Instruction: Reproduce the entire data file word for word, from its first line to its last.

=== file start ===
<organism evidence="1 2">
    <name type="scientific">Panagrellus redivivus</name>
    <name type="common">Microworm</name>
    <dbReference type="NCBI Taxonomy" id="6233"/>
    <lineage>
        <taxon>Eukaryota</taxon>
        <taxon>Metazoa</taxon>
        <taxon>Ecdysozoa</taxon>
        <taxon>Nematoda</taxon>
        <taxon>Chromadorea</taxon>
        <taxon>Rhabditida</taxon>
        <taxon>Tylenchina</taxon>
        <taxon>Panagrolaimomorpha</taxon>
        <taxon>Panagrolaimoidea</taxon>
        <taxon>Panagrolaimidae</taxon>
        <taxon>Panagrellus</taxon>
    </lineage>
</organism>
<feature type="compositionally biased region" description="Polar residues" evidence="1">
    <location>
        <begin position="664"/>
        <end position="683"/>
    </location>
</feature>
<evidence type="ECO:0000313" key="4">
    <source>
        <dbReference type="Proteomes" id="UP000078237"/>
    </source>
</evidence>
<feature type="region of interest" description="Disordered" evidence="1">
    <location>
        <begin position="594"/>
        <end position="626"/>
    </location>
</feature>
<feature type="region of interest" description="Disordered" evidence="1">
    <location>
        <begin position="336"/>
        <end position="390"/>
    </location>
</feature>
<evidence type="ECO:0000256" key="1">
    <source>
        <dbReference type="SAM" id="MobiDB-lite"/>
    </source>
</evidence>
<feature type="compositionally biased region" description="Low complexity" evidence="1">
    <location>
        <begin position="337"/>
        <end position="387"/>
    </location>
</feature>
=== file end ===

<organism evidence="1 2">
    <name type="scientific">Panagrellus redivivus</name>
    <name type="common">Microworm</name>
    <dbReference type="NCBI Taxonomy" id="6233"/>
    <lineage>
        <taxon>Eukaryota</taxon>
        <taxon>Metazoa</taxon>
        <taxon>Ecdysozoa</taxon>
        <taxon>Nematoda</taxon>
        <taxon>Chromadorea</taxon>
        <taxon>Rhabditida</taxon>
        <taxon>Tylenchina</taxon>
        <taxon>Panagrolaimomorpha</taxon>
        <taxon>Panagrolaimoidea</taxon>
        <taxon>Panagrolaimidae</taxon>
        <taxon>Panagrellus</taxon>
    </lineage>
</organism>
<feature type="compositionally biased region" description="Polar residues" evidence="1">
    <location>
        <begin position="664"/>
        <end position="683"/>
    </location>
</feature>
<evidence type="ECO:0000313" key="4">
    <source>
        <dbReference type="Proteomes" id="UP000078237"/>
    </source>
</evidence>
<feature type="region of interest" description="Disordered" evidence="1">
    <location>
        <begin position="594"/>
        <end position="626"/>
    </location>
</feature>
<feature type="region of interest" description="Disordered" evidence="1">
    <location>
        <begin position="336"/>
        <end position="390"/>
    </location>
</feature>
<evidence type="ECO:0000256" key="1">
    <source>
        <dbReference type="SAM" id="MobiDB-lite"/>
    </source>
</evidence>
<feature type="compositionally biased region" description="Low complexity" evidence="1">
    <location>
        <begin position="337"/>
        <end position="387"/>
    </location>
</feature>